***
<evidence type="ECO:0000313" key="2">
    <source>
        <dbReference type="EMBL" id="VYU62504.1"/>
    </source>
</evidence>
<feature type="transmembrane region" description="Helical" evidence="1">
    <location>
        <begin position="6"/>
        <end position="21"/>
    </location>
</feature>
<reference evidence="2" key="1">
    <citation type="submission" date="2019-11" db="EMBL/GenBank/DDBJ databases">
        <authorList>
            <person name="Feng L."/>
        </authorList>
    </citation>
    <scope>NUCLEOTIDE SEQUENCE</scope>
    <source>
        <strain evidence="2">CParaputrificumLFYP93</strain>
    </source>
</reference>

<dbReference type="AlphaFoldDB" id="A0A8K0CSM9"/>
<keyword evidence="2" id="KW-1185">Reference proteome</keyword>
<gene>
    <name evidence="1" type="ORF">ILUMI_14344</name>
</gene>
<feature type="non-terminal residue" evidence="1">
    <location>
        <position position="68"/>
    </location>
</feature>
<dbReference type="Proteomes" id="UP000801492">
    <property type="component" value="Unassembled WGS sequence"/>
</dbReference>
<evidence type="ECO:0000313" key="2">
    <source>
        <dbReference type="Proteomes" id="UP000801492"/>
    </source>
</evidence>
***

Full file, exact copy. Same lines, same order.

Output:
<evidence type="ECO:0000313" key="2">
    <source>
        <dbReference type="EMBL" id="VYU62504.1"/>
    </source>
</evidence>
<feature type="transmembrane region" description="Helical" evidence="1">
    <location>
        <begin position="6"/>
        <end position="21"/>
    </location>
</feature>
<reference evidence="2" key="1">
    <citation type="submission" date="2019-11" db="EMBL/GenBank/DDBJ databases">
        <authorList>
            <person name="Feng L."/>
        </authorList>
    </citation>
    <scope>NUCLEOTIDE SEQUENCE</scope>
    <source>
        <strain evidence="2">CParaputrificumLFYP93</strain>
    </source>
</reference>

<dbReference type="AlphaFoldDB" id="A0A8K0CSM9"/>
<keyword evidence="2" id="KW-1185">Reference proteome</keyword>
<gene>
    <name evidence="1" type="ORF">ILUMI_14344</name>
</gene>
<feature type="non-terminal residue" evidence="1">
    <location>
        <position position="68"/>
    </location>
</feature>
<dbReference type="Proteomes" id="UP000801492">
    <property type="component" value="Unassembled WGS sequence"/>
</dbReference>
<evidence type="ECO:0000313" key="2">
    <source>
        <dbReference type="Proteomes" id="UP000801492"/>
    </source>
</evidence>